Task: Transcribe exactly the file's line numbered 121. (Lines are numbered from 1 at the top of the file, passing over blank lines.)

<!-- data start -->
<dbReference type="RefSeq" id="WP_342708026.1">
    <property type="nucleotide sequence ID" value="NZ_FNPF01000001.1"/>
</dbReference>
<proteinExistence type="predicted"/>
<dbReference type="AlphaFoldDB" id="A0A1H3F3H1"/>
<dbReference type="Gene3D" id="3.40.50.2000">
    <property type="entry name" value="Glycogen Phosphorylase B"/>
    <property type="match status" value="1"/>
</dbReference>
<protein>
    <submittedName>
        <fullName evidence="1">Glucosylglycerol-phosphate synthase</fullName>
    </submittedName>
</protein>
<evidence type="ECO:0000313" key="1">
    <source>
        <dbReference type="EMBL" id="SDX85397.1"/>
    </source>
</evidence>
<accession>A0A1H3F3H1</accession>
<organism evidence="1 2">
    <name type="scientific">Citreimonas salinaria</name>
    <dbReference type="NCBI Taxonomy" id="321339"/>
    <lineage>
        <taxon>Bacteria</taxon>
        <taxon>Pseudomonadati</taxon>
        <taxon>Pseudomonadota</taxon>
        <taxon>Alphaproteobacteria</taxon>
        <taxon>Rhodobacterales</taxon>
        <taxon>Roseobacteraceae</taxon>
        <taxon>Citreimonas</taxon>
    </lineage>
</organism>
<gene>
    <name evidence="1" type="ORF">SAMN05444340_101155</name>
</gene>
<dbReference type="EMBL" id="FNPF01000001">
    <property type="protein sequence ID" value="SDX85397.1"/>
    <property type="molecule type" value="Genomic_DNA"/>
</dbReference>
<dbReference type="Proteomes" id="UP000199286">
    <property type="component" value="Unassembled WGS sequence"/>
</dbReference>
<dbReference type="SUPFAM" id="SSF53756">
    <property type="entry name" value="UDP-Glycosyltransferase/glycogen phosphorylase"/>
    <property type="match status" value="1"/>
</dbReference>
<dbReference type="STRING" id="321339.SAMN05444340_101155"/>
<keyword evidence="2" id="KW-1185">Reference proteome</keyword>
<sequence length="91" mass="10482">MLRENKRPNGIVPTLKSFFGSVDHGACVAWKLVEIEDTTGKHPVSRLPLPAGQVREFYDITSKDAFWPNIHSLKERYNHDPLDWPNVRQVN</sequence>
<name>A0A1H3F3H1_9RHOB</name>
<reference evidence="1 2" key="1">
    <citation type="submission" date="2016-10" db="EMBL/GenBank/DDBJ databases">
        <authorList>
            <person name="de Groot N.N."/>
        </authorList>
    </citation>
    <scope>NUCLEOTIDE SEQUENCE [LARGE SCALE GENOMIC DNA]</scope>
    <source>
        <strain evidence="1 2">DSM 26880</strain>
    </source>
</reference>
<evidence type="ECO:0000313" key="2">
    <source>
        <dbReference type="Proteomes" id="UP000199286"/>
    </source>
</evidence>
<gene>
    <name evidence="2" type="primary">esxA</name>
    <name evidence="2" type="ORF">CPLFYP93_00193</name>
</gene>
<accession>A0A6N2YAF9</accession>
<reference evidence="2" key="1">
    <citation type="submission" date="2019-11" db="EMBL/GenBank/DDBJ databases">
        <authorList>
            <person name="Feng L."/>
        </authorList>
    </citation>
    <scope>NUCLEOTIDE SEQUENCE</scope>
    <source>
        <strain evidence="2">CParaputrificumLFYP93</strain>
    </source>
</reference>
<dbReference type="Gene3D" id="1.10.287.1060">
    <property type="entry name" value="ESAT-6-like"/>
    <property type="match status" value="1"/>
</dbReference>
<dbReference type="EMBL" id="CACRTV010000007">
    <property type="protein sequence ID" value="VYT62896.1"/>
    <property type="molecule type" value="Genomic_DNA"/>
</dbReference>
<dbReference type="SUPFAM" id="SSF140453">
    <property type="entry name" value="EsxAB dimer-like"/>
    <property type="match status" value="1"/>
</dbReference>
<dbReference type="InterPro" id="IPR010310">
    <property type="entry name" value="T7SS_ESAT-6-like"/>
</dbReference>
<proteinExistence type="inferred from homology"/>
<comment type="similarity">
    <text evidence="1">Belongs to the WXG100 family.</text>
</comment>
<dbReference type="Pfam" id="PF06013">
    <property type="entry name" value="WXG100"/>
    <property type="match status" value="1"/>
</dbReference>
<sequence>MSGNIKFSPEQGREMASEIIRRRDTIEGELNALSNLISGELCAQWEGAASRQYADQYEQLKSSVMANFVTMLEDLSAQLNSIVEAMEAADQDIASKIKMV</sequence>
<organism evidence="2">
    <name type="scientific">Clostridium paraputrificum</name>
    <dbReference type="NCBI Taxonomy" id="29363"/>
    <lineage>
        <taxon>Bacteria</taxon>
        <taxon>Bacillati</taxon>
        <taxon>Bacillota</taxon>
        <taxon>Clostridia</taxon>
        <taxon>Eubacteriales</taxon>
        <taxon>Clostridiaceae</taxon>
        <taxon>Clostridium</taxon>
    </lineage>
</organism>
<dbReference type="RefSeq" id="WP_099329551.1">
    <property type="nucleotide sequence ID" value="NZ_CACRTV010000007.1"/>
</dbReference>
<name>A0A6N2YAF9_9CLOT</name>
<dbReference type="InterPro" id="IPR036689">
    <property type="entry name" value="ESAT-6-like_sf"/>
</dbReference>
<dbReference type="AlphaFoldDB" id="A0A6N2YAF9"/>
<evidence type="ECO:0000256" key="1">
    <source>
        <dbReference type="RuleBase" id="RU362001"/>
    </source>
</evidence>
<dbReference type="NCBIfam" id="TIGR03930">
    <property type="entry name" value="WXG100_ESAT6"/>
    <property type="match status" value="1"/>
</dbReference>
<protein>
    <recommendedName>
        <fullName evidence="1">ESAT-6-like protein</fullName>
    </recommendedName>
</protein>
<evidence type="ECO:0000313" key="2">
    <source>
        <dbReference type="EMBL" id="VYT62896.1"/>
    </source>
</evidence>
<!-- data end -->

<dbReference type="RefSeq" id="WP_099329551.1">